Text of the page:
Your latest novel, SPIDER IN A TREE, is about the life of eighteenth-century Calvinist theologian Jonathan Edwards. As a contemporary woman, what was it about this slave-owner and revivalist preacher that so captivated your curiosity and imagination?
It really started with the landscape for me. I live just across the road from Bridge Street cemetery in Northampton, and used to walk there a lot and write there, too. I started reading the many beautiful eighteenth-century gravestones and became fascinated with the names and stories of many of the earlier inhabitants of the town. There are two markers there that honor Jonathan Edwards, and many people who eventually became characters in the novel are buried there. One stone marks the grave of Sylva Church, who I later learned had been a slave in the household of Mary Edwards Dwight, one of Jonathan Edwards’s daughters.
So, it wasn’t just Jonathan Edwards. The cemetery led me to a fascination with the whole community during the mid-eighteenth century. I didn’t know anything about him when I started, but found myself very engaged by the power of his writing, as well as by the intensity and influence of his Calvinist religious beliefs. Understanding more about that that felt like getting to the roots of some things so important to the world we live in now. It was very important to me to explore not just his inner life, but the inner lives of others around him, and to look at his intimate, lifelong role as a person who enslaved others in the context of other parts of his life and work.
Tell me something about the kinds of research needed to get inside the character and the times, and to write this novel.
I spent a lot of time reading his sermons, treatises, and letters. I read his daughter Esther’s journal and his wife Sarah’s account of an intense religious experience, or awakening. I read books and articles about him and the period. I read everything I could find about slavery in New England. I went to the Jonathan Edwards Center at Yale, the microfilm room at the New York Public Library, the New York Historical Society, and the Hampshire Room at Forbes to track down unpublished materials, and get insights from others about him. I went to conferences in Budapest and Old Deerfield. I went to church in an eighteenth-century building and to the town where he grew up. I read old cookbooks. I read his will, which listed all of the material items in his household in an inventory. It was an amazing day when I saw that. All his clothes! Everything in the kitchen! Everything. I also rode my trike all over the landscape I shared with him, and took notes on the light, the smells, the plants, the insects, and the seasons. Writing the book took me ten years.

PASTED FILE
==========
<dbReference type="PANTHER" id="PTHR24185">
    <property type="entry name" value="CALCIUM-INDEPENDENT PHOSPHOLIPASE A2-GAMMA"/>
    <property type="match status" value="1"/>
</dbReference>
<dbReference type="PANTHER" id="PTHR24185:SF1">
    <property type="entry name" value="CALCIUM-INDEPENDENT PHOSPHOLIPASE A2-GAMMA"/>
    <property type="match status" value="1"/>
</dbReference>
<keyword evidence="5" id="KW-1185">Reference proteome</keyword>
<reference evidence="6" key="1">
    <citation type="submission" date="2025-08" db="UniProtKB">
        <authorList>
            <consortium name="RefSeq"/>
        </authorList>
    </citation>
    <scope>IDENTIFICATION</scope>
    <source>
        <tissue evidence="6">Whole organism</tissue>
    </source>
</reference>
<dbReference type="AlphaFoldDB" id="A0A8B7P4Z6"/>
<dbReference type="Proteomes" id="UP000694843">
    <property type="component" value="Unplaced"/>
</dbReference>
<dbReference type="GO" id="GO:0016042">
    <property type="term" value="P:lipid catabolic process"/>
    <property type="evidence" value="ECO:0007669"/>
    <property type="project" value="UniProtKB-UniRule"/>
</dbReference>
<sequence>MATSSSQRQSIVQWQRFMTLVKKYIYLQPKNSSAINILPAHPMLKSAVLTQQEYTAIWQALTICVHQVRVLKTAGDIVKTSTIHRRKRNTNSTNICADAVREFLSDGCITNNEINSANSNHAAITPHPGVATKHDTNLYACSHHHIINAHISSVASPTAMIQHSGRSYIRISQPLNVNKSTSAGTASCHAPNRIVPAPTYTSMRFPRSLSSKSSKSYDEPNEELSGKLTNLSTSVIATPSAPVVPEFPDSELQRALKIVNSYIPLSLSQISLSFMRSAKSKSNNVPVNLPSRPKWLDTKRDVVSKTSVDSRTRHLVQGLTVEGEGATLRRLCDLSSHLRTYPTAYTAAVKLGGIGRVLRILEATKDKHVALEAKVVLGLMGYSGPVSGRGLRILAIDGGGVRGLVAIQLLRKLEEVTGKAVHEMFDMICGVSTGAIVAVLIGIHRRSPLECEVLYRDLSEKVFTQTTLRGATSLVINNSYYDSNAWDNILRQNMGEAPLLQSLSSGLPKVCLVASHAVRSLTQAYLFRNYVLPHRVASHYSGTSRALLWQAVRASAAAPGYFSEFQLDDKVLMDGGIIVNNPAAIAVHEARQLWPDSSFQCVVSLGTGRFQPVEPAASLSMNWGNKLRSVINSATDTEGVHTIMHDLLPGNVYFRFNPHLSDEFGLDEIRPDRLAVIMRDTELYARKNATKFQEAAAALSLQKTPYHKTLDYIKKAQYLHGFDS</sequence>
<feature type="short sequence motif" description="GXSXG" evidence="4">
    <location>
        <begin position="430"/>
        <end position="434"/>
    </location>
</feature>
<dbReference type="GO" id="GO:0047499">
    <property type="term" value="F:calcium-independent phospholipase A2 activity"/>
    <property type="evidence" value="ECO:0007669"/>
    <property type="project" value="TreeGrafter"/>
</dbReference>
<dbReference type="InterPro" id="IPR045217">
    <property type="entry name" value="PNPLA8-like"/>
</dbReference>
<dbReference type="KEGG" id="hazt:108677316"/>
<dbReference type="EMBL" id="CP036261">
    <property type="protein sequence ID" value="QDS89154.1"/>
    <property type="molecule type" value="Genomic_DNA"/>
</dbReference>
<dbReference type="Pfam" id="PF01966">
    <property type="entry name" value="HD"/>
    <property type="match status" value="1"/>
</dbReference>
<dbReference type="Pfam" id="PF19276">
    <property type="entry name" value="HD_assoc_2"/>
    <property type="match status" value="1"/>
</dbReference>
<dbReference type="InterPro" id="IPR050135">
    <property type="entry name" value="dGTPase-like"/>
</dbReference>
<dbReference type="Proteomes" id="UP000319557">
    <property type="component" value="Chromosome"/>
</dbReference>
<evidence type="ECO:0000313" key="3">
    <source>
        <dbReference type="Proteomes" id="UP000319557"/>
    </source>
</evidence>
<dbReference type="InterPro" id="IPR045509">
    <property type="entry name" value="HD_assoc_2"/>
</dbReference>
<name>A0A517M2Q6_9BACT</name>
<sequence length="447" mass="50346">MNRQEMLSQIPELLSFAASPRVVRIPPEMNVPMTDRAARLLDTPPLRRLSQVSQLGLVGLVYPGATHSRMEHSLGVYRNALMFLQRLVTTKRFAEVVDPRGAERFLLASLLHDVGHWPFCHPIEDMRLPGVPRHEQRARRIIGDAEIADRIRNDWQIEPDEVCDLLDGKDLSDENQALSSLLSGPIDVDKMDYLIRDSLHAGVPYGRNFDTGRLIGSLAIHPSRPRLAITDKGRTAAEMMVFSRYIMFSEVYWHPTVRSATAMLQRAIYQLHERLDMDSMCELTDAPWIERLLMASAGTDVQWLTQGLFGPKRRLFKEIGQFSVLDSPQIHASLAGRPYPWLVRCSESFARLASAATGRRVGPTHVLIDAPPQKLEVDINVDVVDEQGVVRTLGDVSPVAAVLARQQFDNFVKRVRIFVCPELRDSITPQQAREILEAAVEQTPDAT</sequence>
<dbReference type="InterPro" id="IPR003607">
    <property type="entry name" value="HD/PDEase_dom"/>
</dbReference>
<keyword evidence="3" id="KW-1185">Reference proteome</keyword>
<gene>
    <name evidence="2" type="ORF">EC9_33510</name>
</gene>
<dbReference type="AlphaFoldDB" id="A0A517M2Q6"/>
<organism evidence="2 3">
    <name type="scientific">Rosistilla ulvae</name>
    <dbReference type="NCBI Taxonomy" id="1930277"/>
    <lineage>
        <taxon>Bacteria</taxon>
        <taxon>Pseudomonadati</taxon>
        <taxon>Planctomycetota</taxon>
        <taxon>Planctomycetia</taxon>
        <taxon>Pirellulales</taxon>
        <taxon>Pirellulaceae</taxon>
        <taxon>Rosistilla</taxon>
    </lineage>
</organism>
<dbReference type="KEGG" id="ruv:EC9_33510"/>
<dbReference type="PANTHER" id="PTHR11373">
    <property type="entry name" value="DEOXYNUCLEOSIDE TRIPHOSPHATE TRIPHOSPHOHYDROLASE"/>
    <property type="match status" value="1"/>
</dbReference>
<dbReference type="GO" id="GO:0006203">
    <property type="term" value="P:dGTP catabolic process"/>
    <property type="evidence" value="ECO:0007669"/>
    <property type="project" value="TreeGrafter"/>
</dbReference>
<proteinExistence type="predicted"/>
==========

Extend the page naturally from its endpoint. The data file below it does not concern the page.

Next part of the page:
Tell us a little about this book’s journey, after those ten years of writing, to publication.
The journey to publication was actually part of those ten years of writing. My previous novels had all been published by small presses that were part of a great network of publishers, bookstores, magazines, and newspapers focused on supporting writing by women as part of second wave feminism. This time around, I got an agent who had a background as an editor for prestigious magazines. I spent a year revising in response to his feedback. He sent the manuscript out to editors the Monday the stock market crashed, and next thing I knew he was in Publisher’s Weekly making a big sale on a book about surviving an economic collapse, and nobody was interested in my novel about eighteenth-century Northampton. He eventually withdrew from the project.
My book ended up with Small Beer Press, based in Easthampton, where Gavin Grant and Kelly Link publish what they call slightly weird fiction, and which I call amazing. (Seriously, check them out.) Kelly Link, a fantastic writer, is my editor and I couldn’t be happier.
Can you share with us what you’re working on now?
I’m working on a historical novel inspired by the life of Elizabeth Tuttle, who was Jonathan Edwards’s wild grandmother.
At this moment, I’m also doing some final edits on a short essay called “Slow,” about some of my feelings and experiences with working to be present, attentive, and tender to my fat, aging, newly disabled body as I’ve developed arthritis in my knees.
Any final words for the WriteAngles community?
Just that I’m excited about talking to a roomful of other writers about doing our work!